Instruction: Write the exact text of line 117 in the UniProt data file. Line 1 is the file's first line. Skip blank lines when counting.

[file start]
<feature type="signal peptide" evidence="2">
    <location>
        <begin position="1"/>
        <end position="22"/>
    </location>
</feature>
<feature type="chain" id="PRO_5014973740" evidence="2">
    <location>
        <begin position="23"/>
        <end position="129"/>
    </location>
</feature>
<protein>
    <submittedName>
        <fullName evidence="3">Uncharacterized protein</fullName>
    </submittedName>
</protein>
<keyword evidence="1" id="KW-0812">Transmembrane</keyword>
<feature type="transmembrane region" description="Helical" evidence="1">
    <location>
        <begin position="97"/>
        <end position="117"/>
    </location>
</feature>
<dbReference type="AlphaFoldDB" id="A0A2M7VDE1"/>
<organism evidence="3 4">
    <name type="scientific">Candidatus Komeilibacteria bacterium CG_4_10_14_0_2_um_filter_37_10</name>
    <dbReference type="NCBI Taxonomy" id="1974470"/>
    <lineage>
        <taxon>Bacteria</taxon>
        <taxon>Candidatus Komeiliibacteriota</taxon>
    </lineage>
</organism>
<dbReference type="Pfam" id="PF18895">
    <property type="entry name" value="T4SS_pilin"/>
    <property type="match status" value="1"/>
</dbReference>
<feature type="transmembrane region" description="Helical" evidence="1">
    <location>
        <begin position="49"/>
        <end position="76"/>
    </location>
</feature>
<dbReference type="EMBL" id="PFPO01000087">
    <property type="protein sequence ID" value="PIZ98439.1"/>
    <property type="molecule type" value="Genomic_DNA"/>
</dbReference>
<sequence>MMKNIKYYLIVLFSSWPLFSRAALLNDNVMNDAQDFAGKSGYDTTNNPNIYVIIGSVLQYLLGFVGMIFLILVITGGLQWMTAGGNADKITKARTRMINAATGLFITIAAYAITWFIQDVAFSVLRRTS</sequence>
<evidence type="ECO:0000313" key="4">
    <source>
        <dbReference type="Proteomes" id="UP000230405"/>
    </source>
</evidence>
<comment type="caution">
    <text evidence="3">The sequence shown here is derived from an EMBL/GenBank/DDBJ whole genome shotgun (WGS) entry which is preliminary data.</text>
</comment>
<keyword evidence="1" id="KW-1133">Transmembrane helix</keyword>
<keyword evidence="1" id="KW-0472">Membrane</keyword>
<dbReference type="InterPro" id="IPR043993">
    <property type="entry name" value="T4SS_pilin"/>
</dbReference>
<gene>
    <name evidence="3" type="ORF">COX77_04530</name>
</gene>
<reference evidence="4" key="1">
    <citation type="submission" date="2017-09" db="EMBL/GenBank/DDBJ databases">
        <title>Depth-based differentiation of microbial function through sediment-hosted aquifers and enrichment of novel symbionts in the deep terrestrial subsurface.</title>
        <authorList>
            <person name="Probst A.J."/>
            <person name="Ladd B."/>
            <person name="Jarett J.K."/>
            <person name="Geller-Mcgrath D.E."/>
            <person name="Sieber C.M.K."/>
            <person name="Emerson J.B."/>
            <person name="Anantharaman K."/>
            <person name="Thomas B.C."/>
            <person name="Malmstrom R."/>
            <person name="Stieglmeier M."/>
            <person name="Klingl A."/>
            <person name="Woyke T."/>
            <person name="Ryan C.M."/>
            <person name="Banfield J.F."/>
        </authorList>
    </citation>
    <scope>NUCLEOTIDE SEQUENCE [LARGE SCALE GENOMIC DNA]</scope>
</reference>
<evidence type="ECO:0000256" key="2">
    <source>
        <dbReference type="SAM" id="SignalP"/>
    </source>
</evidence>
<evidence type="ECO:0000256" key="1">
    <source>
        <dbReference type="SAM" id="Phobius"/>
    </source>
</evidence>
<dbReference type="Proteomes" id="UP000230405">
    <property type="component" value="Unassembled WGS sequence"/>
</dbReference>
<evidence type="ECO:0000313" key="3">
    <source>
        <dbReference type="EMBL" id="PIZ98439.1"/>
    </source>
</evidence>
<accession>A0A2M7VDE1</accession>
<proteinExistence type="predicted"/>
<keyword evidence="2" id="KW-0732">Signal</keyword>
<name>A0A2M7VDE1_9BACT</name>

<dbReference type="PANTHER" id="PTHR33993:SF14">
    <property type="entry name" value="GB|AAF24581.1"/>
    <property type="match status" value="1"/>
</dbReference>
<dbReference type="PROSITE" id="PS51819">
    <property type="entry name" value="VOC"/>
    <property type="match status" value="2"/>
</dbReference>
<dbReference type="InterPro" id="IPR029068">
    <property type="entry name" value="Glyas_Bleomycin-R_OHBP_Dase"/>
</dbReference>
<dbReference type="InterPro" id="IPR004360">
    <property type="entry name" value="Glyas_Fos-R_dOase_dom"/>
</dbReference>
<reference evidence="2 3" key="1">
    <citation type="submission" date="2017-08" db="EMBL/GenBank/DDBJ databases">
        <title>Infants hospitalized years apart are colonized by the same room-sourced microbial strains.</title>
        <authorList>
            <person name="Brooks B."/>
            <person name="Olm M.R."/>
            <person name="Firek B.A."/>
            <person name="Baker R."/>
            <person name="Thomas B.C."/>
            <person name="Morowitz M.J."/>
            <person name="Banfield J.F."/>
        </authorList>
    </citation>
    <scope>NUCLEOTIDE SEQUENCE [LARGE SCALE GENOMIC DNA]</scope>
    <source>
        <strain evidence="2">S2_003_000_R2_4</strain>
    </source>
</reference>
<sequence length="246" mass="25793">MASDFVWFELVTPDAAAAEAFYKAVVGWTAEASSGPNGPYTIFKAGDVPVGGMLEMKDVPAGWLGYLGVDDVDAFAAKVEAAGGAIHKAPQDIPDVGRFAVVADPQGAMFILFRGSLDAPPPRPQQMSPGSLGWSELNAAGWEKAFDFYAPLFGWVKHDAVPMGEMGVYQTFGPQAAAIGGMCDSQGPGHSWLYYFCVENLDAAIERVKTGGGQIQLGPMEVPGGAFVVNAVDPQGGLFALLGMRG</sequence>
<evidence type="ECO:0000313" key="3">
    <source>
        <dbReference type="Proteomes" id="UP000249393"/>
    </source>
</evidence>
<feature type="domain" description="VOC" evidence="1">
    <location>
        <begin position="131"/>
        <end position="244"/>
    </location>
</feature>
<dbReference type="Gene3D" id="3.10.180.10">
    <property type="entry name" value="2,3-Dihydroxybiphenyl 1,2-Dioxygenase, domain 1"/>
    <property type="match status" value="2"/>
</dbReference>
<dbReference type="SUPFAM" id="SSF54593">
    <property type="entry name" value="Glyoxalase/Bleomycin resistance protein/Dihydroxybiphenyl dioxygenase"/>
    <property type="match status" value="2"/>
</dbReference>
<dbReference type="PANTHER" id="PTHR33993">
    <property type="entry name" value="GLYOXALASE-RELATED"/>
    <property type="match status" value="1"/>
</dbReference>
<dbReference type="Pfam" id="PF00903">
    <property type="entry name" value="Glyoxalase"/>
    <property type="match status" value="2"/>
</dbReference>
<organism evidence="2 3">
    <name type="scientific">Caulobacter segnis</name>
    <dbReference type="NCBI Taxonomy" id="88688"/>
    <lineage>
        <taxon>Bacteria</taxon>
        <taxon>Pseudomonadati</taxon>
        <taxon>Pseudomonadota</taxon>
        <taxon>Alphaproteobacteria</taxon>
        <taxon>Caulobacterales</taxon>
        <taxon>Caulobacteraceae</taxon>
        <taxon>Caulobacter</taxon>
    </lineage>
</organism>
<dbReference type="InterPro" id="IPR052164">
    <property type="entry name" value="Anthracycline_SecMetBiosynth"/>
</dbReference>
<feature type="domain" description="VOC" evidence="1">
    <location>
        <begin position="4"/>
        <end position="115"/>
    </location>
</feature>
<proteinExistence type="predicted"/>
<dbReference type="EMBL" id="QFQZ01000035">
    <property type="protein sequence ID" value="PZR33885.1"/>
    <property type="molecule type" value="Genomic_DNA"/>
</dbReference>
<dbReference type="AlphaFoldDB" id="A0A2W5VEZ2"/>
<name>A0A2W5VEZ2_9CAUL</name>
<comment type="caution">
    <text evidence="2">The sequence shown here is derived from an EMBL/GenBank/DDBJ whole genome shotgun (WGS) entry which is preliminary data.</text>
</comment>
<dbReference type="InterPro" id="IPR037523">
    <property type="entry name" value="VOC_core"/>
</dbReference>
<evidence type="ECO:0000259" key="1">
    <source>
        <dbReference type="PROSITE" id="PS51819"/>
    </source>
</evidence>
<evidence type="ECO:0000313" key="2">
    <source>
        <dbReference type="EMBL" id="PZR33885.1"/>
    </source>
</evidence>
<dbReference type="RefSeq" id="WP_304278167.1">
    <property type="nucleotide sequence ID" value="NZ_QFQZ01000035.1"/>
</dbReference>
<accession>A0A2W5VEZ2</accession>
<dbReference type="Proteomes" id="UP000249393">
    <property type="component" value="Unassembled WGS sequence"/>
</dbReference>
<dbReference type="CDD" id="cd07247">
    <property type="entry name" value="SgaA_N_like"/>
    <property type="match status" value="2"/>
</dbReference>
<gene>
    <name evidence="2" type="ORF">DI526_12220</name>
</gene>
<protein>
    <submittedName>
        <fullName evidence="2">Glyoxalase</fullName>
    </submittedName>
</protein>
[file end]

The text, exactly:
<dbReference type="InterPro" id="IPR029068">